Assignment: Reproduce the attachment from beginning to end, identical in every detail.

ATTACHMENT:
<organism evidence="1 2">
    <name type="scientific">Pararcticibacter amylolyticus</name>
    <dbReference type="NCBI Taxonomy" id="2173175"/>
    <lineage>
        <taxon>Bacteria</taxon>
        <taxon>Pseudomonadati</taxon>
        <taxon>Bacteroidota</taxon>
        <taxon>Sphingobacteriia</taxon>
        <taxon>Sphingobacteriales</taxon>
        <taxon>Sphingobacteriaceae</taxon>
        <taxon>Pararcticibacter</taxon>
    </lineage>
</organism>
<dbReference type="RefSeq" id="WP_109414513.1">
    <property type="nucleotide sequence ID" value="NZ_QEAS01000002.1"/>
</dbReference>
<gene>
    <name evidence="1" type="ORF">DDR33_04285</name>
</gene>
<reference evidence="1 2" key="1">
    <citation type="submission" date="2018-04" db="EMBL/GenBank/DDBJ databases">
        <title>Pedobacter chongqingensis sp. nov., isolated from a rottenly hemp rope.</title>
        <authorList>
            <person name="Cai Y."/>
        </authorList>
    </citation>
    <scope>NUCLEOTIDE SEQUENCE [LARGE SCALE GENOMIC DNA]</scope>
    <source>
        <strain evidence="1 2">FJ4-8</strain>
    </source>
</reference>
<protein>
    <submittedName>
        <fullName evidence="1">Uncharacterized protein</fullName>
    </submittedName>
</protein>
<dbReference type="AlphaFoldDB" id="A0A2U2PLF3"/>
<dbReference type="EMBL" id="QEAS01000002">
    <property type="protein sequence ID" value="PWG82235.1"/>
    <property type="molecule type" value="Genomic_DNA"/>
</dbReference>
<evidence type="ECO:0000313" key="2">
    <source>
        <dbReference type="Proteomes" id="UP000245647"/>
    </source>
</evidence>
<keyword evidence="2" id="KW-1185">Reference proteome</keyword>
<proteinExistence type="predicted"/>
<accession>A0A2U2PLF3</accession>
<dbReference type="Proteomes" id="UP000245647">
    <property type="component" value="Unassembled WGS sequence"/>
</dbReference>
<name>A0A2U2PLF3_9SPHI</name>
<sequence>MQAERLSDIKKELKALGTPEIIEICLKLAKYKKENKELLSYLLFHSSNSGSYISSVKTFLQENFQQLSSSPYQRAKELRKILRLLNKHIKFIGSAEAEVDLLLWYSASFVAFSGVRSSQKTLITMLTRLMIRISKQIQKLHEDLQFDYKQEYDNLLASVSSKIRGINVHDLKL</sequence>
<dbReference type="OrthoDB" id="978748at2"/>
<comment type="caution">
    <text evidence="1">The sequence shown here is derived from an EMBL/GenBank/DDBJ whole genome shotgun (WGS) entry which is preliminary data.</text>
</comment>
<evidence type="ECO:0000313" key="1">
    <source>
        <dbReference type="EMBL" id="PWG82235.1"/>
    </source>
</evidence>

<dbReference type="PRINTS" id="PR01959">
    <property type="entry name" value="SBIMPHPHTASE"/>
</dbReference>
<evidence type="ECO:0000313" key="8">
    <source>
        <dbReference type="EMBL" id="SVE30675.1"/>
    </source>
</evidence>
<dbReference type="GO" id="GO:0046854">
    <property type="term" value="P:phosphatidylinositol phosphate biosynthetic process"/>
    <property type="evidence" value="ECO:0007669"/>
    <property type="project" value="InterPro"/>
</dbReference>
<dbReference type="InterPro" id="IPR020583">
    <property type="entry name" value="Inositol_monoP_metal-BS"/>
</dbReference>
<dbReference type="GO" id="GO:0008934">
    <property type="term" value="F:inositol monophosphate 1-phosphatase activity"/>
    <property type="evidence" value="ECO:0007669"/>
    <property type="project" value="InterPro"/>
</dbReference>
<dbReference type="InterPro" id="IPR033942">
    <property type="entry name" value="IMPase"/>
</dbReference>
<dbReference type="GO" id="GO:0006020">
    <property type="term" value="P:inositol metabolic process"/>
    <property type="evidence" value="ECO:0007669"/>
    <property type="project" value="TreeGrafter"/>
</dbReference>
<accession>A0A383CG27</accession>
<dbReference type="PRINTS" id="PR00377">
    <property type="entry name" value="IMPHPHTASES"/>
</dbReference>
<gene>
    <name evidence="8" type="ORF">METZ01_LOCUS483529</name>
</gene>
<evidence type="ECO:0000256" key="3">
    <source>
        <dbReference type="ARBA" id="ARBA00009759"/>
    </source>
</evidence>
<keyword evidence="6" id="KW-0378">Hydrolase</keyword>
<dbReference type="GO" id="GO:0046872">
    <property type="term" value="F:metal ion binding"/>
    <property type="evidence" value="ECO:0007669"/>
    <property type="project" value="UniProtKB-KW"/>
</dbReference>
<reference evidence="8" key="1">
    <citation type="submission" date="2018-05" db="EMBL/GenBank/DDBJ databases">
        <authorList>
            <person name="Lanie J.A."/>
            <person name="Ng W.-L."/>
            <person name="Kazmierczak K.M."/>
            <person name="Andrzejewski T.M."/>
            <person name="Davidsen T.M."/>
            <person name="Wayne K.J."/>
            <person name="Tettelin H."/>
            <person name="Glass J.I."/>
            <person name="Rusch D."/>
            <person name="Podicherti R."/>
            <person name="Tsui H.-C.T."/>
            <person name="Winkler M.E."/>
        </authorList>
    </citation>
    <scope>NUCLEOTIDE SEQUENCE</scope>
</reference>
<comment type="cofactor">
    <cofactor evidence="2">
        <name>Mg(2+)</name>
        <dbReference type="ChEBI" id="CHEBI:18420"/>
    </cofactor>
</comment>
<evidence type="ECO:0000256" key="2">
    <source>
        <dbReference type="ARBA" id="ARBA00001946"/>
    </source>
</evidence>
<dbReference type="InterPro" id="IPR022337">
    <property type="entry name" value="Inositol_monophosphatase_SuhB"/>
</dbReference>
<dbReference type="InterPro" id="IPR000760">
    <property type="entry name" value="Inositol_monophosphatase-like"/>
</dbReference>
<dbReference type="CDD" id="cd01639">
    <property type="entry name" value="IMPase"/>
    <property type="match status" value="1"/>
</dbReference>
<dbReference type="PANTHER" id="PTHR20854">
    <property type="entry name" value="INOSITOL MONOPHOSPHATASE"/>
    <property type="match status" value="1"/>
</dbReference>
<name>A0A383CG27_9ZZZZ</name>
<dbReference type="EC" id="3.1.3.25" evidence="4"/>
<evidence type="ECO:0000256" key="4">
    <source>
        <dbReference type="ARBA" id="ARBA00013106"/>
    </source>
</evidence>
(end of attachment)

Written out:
<organism evidence="1 2">
    <name type="scientific">Pararcticibacter amylolyticus</name>
    <dbReference type="NCBI Taxonomy" id="2173175"/>
    <lineage>
        <taxon>Bacteria</taxon>
        <taxon>Pseudomonadati</taxon>
        <taxon>Bacteroidota</taxon>
        <taxon>Sphingobacteriia</taxon>
        <taxon>Sphingobacteriales</taxon>
        <taxon>Sphingobacteriaceae</taxon>
        <taxon>Pararcticibacter</taxon>
    </lineage>
</organism>
<dbReference type="RefSeq" id="WP_109414513.1">
    <property type="nucleotide sequence ID" value="NZ_QEAS01000002.1"/>
</dbReference>
<gene>
    <name evidence="1" type="ORF">DDR33_04285</name>
</gene>
<reference evidence="1 2" key="1">
    <citation type="submission" date="2018-04" db="EMBL/GenBank/DDBJ databases">
        <title>Pedobacter chongqingensis sp. nov., isolated from a rottenly hemp rope.</title>
        <authorList>
            <person name="Cai Y."/>
        </authorList>
    </citation>
    <scope>NUCLEOTIDE SEQUENCE [LARGE SCALE GENOMIC DNA]</scope>
    <source>
        <strain evidence="1 2">FJ4-8</strain>
    </source>
</reference>
<protein>
    <submittedName>
        <fullName evidence="1">Uncharacterized protein</fullName>
    </submittedName>
</protein>
<dbReference type="AlphaFoldDB" id="A0A2U2PLF3"/>
<dbReference type="EMBL" id="QEAS01000002">
    <property type="protein sequence ID" value="PWG82235.1"/>
    <property type="molecule type" value="Genomic_DNA"/>
</dbReference>
<evidence type="ECO:0000313" key="2">
    <source>
        <dbReference type="Proteomes" id="UP000245647"/>
    </source>
</evidence>
<keyword evidence="2" id="KW-1185">Reference proteome</keyword>
<proteinExistence type="predicted"/>
<accession>A0A2U2PLF3</accession>
<dbReference type="Proteomes" id="UP000245647">
    <property type="component" value="Unassembled WGS sequence"/>
</dbReference>
<name>A0A2U2PLF3_9SPHI</name>
<sequence>MQAERLSDIKKELKALGTPEIIEICLKLAKYKKENKELLSYLLFHSSNSGSYISSVKTFLQENFQQLSSSPYQRAKELRKILRLLNKHIKFIGSAEAEVDLLLWYSASFVAFSGVRSSQKTLITMLTRLMIRISKQIQKLHEDLQFDYKQEYDNLLASVSSKIRGINVHDLKL</sequence>
<dbReference type="OrthoDB" id="978748at2"/>
<comment type="caution">
    <text evidence="1">The sequence shown here is derived from an EMBL/GenBank/DDBJ whole genome shotgun (WGS) entry which is preliminary data.</text>
</comment>
<evidence type="ECO:0000313" key="1">
    <source>
        <dbReference type="EMBL" id="PWG82235.1"/>
    </source>
</evidence>

<dbReference type="PRINTS" id="PR01959">
    <property type="entry name" value="SBIMPHPHTASE"/>
</dbReference>
<evidence type="ECO:0000313" key="8">
    <source>
        <dbReference type="EMBL" id="SVE30675.1"/>
    </source>
</evidence>
<dbReference type="GO" id="GO:0046854">
    <property type="term" value="P:phosphatidylinositol phosphate biosynthetic process"/>
    <property type="evidence" value="ECO:0007669"/>
    <property type="project" value="InterPro"/>
</dbReference>
<dbReference type="InterPro" id="IPR020583">
    <property type="entry name" value="Inositol_monoP_metal-BS"/>
</dbReference>
<dbReference type="GO" id="GO:0008934">
    <property type="term" value="F:inositol monophosphate 1-phosphatase activity"/>
    <property type="evidence" value="ECO:0007669"/>
    <property type="project" value="InterPro"/>
</dbReference>
<dbReference type="InterPro" id="IPR033942">
    <property type="entry name" value="IMPase"/>
</dbReference>
<dbReference type="GO" id="GO:0006020">
    <property type="term" value="P:inositol metabolic process"/>
    <property type="evidence" value="ECO:0007669"/>
    <property type="project" value="TreeGrafter"/>
</dbReference>
<accession>A0A383CG27</accession>
<dbReference type="PRINTS" id="PR00377">
    <property type="entry name" value="IMPHPHTASES"/>
</dbReference>
<gene>
    <name evidence="8" type="ORF">METZ01_LOCUS483529</name>
</gene>
<evidence type="ECO:0000256" key="3">
    <source>
        <dbReference type="ARBA" id="ARBA00009759"/>
    </source>
</evidence>
<keyword evidence="6" id="KW-0378">Hydrolase</keyword>
<dbReference type="GO" id="GO:0046872">
    <property type="term" value="F:metal ion binding"/>
    <property type="evidence" value="ECO:0007669"/>
    <property type="project" value="UniProtKB-KW"/>
</dbReference>
<reference evidence="8" key="1">
    <citation type="submission" date="2018-05" db="EMBL/GenBank/DDBJ databases">
        <authorList>
            <person name="Lanie J.A."/>
            <person name="Ng W.-L."/>
            <person name="Kazmierczak K.M."/>
            <person name="Andrzejewski T.M."/>
            <person name="Davidsen T.M."/>
            <person name="Wayne K.J."/>
            <person name="Tettelin H."/>
            <person name="Glass J.I."/>
            <person name="Rusch D."/>
            <person name="Podicherti R."/>
            <person name="Tsui H.-C.T."/>
            <person name="Winkler M.E."/>
        </authorList>
    </citation>
    <scope>NUCLEOTIDE SEQUENCE</scope>
</reference>
<comment type="cofactor">
    <cofactor evidence="2">
        <name>Mg(2+)</name>
        <dbReference type="ChEBI" id="CHEBI:18420"/>
    </cofactor>
</comment>
<evidence type="ECO:0000256" key="2">
    <source>
        <dbReference type="ARBA" id="ARBA00001946"/>
    </source>
</evidence>
<dbReference type="InterPro" id="IPR022337">
    <property type="entry name" value="Inositol_monophosphatase_SuhB"/>
</dbReference>
<dbReference type="InterPro" id="IPR000760">
    <property type="entry name" value="Inositol_monophosphatase-like"/>
</dbReference>
<dbReference type="CDD" id="cd01639">
    <property type="entry name" value="IMPase"/>
    <property type="match status" value="1"/>
</dbReference>
<dbReference type="PANTHER" id="PTHR20854">
    <property type="entry name" value="INOSITOL MONOPHOSPHATASE"/>
    <property type="match status" value="1"/>
</dbReference>
<name>A0A383CG27_9ZZZZ</name>
<dbReference type="EC" id="3.1.3.25" evidence="4"/>
<evidence type="ECO:0000256" key="4">
    <source>
        <dbReference type="ARBA" id="ARBA00013106"/>
    </source>
</evidence>